Still Pissed Off About the Hawley-Smoot Tariff

Friday, December 24, 2004

Happy Holidays!

Wait, did I just betray my conservative value by not saying Merry Christmas?

There was a story in the newspaper last Dec. 19th about a group of Christians who plan on boycotting stores that make their employees wish customers a Happy Holidays rather than a Merry Christmas. Yesterday Beth Lachin, a local business owner, wrote a letter to the editor explaining why she wishes her customers Happy Holidays.

"This is not because I am intimidated by those who wish to obliterate religious expression from our day-to-day-life... It is simply out of respect for my customers who may observe non-Christian faiths, but are enjoying their own religious holy days or cultural observances concurrent with the Christmas season."

Average Joe expressed a similar sentiment:

"I don't know about you, but for the most part I can't instantly tell someone's religious affiliation at first glance and I'm not pompous enough to think that my beliefs trump yours."

Interestingly, after I told him in his comments that I was fine with Merry Christmas, he wished me a Merry Christmas in my comments below.

Contrast these opinions with atheist Dave's griping about anti-Christmas freaks complaining about a tree (not a "Christmas" tree, a "giving tree") that generates about $25,000 in chartiable donations per year, because two atheists were offended by the sight of it. At the end of his post, he wishes us all a "Merry Birth of Jesus Christ Our Lord And Savior Day!" (Heh. This coming from an atheist).

Since you're all dying to know my opinion on the secularization of Christmas, I'll tell you. Up to and including the time I read Dave's post, I agreed without reservation with his sentiments. Those who complain about Christmas trees on public property are ipso facto freaks who need to shut up and be forced to watch "It's a Wonderful Life." And "National Lampoon's Christmas Vacation" for good measure. That's because I tended to assume that there was a bilateral divide between those who want Christmas trees around because they are traditional and associated with the obvious reason we're not at work or in school right now, on the one hand, and those who didn't want Christmas trees because they hate religion, and want to twist the First Amendment into an anti-religion Amendment. On those terms, I have no problem whatsoever snubbing the atheists, because seriously, how is your right not to be offended greater than thousands of years of tradition?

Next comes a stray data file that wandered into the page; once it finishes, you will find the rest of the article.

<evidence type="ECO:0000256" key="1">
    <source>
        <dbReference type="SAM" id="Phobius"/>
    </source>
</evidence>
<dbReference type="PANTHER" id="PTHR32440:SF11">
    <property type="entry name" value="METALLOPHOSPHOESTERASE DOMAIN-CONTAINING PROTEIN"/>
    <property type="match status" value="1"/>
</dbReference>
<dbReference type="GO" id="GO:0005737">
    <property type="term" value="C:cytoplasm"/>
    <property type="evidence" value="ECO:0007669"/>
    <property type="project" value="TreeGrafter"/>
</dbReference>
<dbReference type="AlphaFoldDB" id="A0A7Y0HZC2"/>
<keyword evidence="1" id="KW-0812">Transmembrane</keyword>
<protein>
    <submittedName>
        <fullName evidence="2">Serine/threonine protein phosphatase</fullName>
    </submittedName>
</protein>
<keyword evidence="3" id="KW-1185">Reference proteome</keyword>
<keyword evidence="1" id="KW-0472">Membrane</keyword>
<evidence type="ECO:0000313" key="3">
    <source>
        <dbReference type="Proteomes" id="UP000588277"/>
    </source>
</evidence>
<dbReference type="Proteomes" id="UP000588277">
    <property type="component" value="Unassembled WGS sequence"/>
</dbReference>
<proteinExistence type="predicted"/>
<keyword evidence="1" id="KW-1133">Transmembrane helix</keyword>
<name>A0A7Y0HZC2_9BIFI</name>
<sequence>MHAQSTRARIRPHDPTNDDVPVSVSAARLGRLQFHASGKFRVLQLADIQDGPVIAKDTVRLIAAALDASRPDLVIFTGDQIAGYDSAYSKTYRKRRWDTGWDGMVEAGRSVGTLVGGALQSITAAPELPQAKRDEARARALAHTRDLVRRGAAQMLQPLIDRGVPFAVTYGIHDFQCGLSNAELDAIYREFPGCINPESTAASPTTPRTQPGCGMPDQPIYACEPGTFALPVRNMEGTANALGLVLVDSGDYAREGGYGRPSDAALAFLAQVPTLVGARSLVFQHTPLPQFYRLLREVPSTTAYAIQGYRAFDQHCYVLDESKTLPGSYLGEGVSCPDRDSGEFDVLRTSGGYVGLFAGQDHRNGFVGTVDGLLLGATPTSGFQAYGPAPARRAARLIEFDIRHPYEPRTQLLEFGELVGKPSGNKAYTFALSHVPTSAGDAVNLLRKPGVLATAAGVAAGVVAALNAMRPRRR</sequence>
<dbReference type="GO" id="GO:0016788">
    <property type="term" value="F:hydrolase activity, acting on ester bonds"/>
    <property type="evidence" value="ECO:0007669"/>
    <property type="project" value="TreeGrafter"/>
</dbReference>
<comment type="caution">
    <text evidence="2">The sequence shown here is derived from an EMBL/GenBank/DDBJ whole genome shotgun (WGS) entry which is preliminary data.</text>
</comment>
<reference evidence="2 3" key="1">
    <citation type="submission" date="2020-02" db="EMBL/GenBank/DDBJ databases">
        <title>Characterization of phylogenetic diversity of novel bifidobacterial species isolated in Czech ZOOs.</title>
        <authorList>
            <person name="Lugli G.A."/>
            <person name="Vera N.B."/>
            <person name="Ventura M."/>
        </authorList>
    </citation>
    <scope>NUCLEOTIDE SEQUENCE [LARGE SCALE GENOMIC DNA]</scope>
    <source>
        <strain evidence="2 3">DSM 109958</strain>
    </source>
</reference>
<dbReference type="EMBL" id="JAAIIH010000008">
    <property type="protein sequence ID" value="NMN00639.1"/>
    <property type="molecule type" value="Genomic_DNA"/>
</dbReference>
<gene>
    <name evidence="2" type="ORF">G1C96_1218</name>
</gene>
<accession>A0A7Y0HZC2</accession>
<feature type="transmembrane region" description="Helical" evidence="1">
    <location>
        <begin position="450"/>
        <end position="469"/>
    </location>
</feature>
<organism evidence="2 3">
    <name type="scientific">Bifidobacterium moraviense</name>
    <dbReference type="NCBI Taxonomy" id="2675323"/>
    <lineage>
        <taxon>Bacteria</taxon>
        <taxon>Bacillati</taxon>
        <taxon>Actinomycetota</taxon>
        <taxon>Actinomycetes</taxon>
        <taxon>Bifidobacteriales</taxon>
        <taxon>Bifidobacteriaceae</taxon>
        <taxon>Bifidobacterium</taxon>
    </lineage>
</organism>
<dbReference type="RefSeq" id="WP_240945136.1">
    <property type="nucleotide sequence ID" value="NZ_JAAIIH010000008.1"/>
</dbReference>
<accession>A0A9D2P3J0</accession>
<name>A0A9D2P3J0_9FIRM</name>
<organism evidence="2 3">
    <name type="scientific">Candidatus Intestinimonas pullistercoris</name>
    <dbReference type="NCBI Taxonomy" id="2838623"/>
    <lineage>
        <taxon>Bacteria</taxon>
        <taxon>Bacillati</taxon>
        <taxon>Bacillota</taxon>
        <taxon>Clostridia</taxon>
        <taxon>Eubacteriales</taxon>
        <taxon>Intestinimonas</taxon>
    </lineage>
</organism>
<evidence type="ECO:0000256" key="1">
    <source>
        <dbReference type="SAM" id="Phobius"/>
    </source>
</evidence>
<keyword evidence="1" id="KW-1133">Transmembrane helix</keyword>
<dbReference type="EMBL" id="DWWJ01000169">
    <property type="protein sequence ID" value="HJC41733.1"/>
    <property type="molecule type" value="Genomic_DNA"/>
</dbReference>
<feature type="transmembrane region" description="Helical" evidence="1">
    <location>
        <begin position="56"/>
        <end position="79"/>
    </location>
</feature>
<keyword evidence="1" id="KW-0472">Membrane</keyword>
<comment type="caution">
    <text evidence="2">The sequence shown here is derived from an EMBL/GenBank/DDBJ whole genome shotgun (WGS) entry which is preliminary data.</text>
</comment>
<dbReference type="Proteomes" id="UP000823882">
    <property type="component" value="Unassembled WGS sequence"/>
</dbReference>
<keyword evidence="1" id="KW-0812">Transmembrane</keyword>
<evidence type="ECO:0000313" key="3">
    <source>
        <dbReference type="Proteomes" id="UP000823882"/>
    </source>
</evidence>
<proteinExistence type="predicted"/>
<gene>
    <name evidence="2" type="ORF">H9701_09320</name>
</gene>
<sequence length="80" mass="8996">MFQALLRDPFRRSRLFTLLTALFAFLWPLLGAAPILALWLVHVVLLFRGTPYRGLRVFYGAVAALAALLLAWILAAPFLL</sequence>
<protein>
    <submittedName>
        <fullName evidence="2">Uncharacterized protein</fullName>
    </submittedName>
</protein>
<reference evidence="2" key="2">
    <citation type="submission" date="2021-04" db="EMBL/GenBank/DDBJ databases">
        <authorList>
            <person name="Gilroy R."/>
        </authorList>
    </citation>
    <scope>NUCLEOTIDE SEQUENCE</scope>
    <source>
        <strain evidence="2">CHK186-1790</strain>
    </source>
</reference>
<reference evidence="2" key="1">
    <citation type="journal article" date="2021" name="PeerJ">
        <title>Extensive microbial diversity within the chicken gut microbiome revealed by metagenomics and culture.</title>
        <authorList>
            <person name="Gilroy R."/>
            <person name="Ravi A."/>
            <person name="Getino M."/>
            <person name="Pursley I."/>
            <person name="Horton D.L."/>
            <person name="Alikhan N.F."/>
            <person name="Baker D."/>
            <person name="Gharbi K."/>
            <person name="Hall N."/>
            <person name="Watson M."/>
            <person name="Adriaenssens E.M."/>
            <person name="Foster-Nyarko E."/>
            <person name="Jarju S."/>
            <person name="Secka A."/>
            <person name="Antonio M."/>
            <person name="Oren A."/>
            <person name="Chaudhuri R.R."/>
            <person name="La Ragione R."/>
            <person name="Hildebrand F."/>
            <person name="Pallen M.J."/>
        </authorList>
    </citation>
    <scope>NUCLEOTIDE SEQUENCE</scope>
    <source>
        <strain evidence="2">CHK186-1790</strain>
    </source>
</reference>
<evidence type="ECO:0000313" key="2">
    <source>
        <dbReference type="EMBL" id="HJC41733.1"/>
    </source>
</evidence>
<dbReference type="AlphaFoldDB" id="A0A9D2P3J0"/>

But there is another group, one which I confess I hadn't considered until reading Average Joe and Beth Lachin's letter to the editor - the observant Jew (for example) who celebrates Hannukah but who is too polite to complain when someone assumes he is a Christian and wishes him a Merry Christmas. When the only impact of a Merry Christmas is getting under an atheist's hyper-sensitive skin, I say a little annoyance might be good for the soul. But when the impact is disrespect for the well-meaning, non-politically-motivated Jew, I think Christians ought to more seriously reflect on the impact of their actions.

Ultimately it comes down to forcing one's beliefs on another. The atheists in Dave's post want to force a tree off of public property because it offends them. The Christian-organized boycott referenced in Lachin's letter are trying to force Christmas into private retail outlets. I cannot in good conscience conclude that either group is right to force their views.

So Happy Holidays, everyone, and for you Christians out there, I wish you a very Merry Christmas. And to everyone but the neo-pagans who celebrate the New Year at vernal equinox, Happy New Year. And all of you anti-Christmas atheists - if you don't like it, I hope you're at work tomorrow. And I also hope you're at work every Sunday, including Easter.